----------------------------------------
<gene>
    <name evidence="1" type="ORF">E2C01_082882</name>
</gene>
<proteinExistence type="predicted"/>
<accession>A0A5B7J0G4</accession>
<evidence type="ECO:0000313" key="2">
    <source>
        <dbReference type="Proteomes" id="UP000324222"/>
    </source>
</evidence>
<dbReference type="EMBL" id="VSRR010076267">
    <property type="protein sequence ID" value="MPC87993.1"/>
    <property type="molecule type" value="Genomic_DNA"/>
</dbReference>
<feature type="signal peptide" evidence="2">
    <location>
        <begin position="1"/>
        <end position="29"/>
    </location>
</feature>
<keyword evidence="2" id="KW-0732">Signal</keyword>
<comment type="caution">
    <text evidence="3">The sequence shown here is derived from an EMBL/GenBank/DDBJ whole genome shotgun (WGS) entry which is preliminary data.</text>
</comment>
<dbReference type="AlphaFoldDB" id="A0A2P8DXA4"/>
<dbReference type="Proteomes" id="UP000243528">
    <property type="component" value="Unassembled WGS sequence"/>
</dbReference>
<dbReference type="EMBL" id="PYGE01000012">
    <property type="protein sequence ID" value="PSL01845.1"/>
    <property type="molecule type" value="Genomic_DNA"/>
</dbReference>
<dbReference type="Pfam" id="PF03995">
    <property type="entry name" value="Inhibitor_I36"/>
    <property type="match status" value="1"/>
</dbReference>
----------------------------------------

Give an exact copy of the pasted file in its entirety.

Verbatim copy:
<gene>
    <name evidence="1" type="ORF">E2C01_082882</name>
</gene>
<proteinExistence type="predicted"/>
<accession>A0A5B7J0G4</accession>
<evidence type="ECO:0000313" key="2">
    <source>
        <dbReference type="Proteomes" id="UP000324222"/>
    </source>
</evidence>
<dbReference type="EMBL" id="VSRR010076267">
    <property type="protein sequence ID" value="MPC87993.1"/>
    <property type="molecule type" value="Genomic_DNA"/>
</dbReference>
<feature type="signal peptide" evidence="2">
    <location>
        <begin position="1"/>
        <end position="29"/>
    </location>
</feature>
<keyword evidence="2" id="KW-0732">Signal</keyword>
<comment type="caution">
    <text evidence="3">The sequence shown here is derived from an EMBL/GenBank/DDBJ whole genome shotgun (WGS) entry which is preliminary data.</text>
</comment>
<dbReference type="AlphaFoldDB" id="A0A2P8DXA4"/>
<dbReference type="Proteomes" id="UP000243528">
    <property type="component" value="Unassembled WGS sequence"/>
</dbReference>
<dbReference type="EMBL" id="PYGE01000012">
    <property type="protein sequence ID" value="PSL01845.1"/>
    <property type="molecule type" value="Genomic_DNA"/>
</dbReference>
<dbReference type="Pfam" id="PF03995">
    <property type="entry name" value="Inhibitor_I36"/>
    <property type="match status" value="1"/>
</dbReference>